Kim was the associate concertmaster of the Dallas Symphony Orchestra for a year when he won the coveted position in Philadelphia. In the intervening years, he’s toured extensively with the orchestra and as a soloist, recorded discs and for 20 years was artistic director of the Kingston (Rhode Island) Chamber Music Festival, among other ventures. His journey through the valleys, however, was not finished.

“The Lord teaches me valuable lessons all the time and it’s pretty unpleasant and humiliating and keeps you humble,” said Kim, who said he “officially came to faith” in 2002. “I know His plan is so far beyond my understanding that I need to embrace it and it’s all part of His plan, but it’s so hard to see that when you’re in the middle of it.”

Learning through faith

Concurrently focused and relaxed in an interview, much like he is on stage, Kim relays the challenges of such a high-profile position with a celebrated orchestra. Simultaneously, he’s a liaison between management and orchestra members, fundraiser, public/media relations and marketing contributor, professional performer, and much more.

“During those difficult times, especially in those first seven to eight years I was in the orchestra, it was just miserable,” he said. “I made it difficult for myself. People around me made it difficult. Without having come to faith and redirecting my focus to the Lord, without my wife’s prayers, guidance and steady hand during this turbulence, I think I would have gone to another orchestra or maybe had a nervous breakdown.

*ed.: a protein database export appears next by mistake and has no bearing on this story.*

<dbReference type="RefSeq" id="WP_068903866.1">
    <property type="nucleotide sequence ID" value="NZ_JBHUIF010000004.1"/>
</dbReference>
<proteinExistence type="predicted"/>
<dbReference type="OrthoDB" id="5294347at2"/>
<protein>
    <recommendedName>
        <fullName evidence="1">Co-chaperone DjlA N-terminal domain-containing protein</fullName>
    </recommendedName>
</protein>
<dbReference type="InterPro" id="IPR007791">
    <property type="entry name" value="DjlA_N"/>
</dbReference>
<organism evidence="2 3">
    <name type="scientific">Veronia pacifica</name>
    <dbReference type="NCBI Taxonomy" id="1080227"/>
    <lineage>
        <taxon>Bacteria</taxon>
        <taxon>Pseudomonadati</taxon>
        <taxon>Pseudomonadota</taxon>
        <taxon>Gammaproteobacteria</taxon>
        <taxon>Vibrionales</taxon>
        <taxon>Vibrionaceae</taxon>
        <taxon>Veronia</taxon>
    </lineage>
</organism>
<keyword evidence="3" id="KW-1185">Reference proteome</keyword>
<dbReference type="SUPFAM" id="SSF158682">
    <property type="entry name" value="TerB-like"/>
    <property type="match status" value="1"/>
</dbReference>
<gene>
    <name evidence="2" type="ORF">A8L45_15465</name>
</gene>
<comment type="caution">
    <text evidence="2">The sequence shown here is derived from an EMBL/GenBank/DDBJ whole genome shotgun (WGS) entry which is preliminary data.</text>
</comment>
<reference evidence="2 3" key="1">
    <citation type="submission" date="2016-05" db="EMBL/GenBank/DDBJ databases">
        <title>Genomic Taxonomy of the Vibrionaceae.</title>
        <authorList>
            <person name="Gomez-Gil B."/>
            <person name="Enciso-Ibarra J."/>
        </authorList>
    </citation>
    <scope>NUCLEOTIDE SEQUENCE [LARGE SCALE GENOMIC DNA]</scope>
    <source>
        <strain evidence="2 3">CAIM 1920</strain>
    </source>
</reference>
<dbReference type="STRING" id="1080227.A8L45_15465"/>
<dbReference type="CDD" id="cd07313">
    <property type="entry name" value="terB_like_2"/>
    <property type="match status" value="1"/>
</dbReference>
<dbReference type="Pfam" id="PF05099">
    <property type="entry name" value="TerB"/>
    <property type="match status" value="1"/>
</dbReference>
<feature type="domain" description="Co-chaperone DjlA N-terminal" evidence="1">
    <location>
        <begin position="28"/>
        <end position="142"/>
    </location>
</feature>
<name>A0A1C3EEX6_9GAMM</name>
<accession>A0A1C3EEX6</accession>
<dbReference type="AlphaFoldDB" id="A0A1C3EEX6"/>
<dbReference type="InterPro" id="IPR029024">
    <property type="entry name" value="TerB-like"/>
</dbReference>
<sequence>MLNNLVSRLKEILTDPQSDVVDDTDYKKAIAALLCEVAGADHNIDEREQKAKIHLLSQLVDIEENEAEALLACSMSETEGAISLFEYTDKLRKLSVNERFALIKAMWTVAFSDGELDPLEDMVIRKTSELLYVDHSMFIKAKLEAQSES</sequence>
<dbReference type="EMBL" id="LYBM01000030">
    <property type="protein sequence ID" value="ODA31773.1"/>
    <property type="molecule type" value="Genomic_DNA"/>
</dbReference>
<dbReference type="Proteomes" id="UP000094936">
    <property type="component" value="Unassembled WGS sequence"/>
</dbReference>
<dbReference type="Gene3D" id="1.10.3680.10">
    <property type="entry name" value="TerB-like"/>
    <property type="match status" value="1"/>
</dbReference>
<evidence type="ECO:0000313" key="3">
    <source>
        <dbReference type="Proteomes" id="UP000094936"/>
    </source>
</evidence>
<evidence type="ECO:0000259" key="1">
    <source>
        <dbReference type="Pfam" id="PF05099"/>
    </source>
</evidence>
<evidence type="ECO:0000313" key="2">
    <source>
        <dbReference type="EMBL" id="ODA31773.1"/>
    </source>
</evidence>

“As I continue in the job and start to see on the horizon end points of my career, I still learn stuff all the time. It’s the most humbling experience because every day people are telling you how great you are yet it’s so easy to lose sight of trying to be a humble person and realize that I’m so flawed and continue to need to learn. It keeps me on my toes. Even more than the musical side of it, it’s the human aspect I continue to learn.”

Like coming home

Of course, there are inherent perks with the position of concertmaster with The Philadelphia Orchestra, and Kim doesn’t diminish the opportunities he’s had to perform, travel, teach and lead over the past two decades. Among his favorite stops is BJU.

Kim, 55, is a regular guest artist at the University, and he is looking forward to performing at War Memorial Chapel and visiting with longtime friends on campus.

“The chapel is so intimate and so beautiful. What I enjoy most about performing there is that my colleagues in the orchestra, the students and faculty are close and it’s really like chamber music. It’s really not a concerto piece with a soloist, but it truly is chamber music. Michael Moore will be playing the harpsichord part, which is colorful and delightful. All of us will be having a great, big chamber music party onstage.

“I really feel at home on campus. I am so grateful that I can come back and share my faith and be refreshed in my faith, be inspired at a place like BJU, where I came the first time when I was 12 years old with my mom,” he said. “All these decades later I get to come back and I look forward to every part of my visit. Every element of my time there is a delight.”